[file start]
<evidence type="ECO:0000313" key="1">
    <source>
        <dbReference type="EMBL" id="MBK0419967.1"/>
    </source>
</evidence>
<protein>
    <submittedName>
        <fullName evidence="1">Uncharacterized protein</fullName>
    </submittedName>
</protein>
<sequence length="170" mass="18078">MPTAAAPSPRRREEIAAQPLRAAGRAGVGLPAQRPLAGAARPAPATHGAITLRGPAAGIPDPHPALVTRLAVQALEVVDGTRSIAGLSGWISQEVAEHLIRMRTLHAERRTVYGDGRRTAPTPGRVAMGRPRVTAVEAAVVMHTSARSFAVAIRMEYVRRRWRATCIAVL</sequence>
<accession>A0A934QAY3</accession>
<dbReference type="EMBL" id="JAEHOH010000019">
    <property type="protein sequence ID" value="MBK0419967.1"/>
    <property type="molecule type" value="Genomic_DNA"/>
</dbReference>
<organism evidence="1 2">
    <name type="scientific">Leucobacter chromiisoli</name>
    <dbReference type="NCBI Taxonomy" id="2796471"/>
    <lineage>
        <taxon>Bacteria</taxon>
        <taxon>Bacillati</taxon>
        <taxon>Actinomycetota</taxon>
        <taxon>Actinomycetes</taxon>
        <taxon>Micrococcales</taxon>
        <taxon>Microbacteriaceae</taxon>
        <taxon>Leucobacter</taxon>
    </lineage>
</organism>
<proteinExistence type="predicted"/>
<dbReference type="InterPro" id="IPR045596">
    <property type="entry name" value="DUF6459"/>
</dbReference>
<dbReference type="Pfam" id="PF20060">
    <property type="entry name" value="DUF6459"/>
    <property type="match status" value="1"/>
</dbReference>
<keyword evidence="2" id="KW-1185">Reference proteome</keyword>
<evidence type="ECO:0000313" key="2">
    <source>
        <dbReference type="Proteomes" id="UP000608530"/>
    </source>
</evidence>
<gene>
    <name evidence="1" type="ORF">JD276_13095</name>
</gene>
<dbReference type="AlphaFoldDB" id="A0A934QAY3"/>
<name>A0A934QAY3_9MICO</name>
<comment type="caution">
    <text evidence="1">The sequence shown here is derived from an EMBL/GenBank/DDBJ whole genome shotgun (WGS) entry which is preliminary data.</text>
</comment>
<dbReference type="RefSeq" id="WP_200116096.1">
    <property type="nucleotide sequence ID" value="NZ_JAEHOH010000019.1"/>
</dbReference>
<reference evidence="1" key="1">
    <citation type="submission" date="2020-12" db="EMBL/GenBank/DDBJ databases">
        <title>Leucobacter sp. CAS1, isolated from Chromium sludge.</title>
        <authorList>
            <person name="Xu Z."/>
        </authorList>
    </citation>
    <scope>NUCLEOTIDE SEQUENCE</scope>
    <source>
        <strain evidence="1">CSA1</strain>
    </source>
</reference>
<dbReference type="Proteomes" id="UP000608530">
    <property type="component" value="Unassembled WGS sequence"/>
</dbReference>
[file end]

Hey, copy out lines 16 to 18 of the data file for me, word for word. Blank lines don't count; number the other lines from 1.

</dbReference>
<organism evidence="1 2">
    <name type="scientific">Leucobacter chromiisoli</name>